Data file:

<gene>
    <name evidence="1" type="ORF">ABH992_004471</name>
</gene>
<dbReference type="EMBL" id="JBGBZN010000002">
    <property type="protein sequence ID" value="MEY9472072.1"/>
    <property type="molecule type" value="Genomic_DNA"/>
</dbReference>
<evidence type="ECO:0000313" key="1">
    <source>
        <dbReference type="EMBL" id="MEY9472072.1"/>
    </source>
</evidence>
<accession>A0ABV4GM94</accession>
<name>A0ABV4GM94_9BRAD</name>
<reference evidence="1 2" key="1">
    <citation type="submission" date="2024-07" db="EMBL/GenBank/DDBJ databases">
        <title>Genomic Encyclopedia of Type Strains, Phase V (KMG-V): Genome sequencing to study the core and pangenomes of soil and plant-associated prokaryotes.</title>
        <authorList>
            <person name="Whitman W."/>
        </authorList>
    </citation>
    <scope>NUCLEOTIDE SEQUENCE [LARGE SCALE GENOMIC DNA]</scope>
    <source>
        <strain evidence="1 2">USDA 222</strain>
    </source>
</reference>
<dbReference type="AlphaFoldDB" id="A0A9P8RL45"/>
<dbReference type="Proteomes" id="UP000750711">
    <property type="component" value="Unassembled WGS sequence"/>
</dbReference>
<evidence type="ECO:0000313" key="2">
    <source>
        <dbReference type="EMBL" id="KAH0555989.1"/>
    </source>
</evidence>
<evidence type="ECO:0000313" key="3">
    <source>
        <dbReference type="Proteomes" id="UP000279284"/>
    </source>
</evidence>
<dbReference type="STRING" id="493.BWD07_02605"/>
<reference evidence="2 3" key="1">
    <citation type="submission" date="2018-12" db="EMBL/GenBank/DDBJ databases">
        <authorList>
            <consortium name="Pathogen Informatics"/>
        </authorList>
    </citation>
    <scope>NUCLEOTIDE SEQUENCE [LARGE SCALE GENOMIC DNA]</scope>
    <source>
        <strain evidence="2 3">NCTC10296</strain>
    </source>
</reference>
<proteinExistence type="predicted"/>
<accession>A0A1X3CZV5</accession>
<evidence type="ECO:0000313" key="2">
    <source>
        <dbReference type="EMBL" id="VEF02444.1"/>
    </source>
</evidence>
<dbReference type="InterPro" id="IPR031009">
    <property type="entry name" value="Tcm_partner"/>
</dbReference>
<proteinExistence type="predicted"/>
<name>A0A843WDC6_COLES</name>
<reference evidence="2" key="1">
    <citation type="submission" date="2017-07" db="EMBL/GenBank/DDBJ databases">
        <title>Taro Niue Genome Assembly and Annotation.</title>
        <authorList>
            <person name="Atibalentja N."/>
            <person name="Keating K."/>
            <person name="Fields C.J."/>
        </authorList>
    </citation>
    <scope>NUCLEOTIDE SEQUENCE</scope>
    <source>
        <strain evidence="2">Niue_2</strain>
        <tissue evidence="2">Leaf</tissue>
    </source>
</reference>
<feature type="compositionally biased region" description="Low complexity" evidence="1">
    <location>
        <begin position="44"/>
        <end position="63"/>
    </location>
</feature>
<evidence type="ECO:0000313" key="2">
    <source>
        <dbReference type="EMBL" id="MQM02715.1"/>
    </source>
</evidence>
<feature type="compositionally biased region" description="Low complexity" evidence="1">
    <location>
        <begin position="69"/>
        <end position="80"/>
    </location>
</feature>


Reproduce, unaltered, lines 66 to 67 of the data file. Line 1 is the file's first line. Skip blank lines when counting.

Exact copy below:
    <citation type="submission" date="2017-07" db="EMBL/GenBank/DDBJ databases">
        <title>Taro Niue Genome Assembly and Annotation.</title>